When CRW asked whether small businesses had recovered to some extent, Salim presented a dismal picture.

“All are still finding it impossible even to limp back to 50% normalcy”, he said. “The big traders are also in debt and are paying heavy interest. This was all because of unplanned lockdowns and an atmosphere of terror all around. When people see no system in place and see pictures of hundreds of funeral pyres or floating dead bodies, the fear psychosis gets multiplied several times”.

According to him in Mirzapur, moneylenders—some of them temple priests—were lending out the money they receive as offerings at 3-4% interest. When the amount is not paid back within the stipulated period, they charge compound interest.

“There is an atmosphere of despair, and this will continue till 2022, unless the government does something on a war footing. These traders, who were among the vocal sections favouring a BJP-led government, are quiet. They will definitely look for an alternative.”

Salim says that since 2014, or even a little before that, middle class people had become self-centered and blind to the problems of even their closest ones.

“We also saw a stark manifestation of this during the CAA-NRC movement and then during the farmers’ movement. A large chunk of middle class voters may still side with Modi, but many are angry with Yogi for other reasons—rising prices, unemployment, rape, violence, corruption, to name a few. So, there will be an almost 3% shift in the vote” says Salim.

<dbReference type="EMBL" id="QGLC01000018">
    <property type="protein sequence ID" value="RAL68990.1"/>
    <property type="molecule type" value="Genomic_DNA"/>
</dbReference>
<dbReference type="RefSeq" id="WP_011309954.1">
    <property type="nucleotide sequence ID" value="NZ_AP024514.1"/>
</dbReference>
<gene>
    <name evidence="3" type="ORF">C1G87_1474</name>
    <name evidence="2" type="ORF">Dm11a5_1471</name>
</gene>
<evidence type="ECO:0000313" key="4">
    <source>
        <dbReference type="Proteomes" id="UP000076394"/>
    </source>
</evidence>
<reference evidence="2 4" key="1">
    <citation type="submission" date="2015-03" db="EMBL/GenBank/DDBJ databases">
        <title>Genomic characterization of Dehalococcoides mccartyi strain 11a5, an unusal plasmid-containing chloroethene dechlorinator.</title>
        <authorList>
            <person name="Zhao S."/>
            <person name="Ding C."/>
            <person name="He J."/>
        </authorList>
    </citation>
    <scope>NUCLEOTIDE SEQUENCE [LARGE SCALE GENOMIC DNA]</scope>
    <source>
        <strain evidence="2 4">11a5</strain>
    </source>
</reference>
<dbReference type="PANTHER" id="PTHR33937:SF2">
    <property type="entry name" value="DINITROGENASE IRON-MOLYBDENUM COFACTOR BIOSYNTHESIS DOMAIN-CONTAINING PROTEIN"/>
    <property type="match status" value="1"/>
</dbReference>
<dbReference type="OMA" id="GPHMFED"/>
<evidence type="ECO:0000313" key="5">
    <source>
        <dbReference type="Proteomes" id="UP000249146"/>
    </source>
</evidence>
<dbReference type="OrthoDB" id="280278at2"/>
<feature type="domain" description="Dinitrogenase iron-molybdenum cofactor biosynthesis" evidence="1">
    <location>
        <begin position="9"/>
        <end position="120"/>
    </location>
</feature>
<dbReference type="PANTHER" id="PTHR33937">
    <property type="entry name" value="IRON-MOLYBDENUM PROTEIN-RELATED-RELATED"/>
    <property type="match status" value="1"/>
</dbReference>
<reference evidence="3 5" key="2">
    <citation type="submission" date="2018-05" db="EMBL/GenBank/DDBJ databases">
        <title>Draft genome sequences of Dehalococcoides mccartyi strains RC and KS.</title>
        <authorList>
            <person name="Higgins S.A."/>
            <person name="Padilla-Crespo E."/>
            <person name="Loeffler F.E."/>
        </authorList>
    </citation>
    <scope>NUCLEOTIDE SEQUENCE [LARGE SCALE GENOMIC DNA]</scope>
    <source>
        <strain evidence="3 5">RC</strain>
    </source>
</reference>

Anti-incumbency builds up over the longer run and not due to the opposition propaganda in the formal election campaign alone, he feels.

The mood of the urban trading community and the urban poor

Households of traders constitute one-fourth of the population in urban UP as can be seen from the PLFS 2019–20. As per the 2011 Census, nearly 25% of the urban population in UP lives in slums. Slumdwellers are mostly domestic workers, head-loaders, sand-workers, boat people and fisher folk etc.  Both traders and slum dwellers are a major factor during elections.

What is the extent of post-Covid-19 recovery among small traders? In the Rasoolabad market area of Prayagraj, we talked to two traders—Sanjay, owner of Sanjay Brothers, a popular kirana-cum-general store with a large clientele, mostly among middle classes and Jaishankar Yadav, a kirana shop owner with an equally large clientele but almost entirely among the poorer sections.

According to Sanjay, “Covid or no Covid people will have to eat and since we sell basic consumables our sales have fully recovered. Only sellers of consumer durables and electronic gadgets, fashion garments and jewelry were suffering. But during the Dussehra-Eid-Diwali festival season, their sales too recovered to around 70%. But they are yet to make up for loss of business incurred during the peak lockdown period”.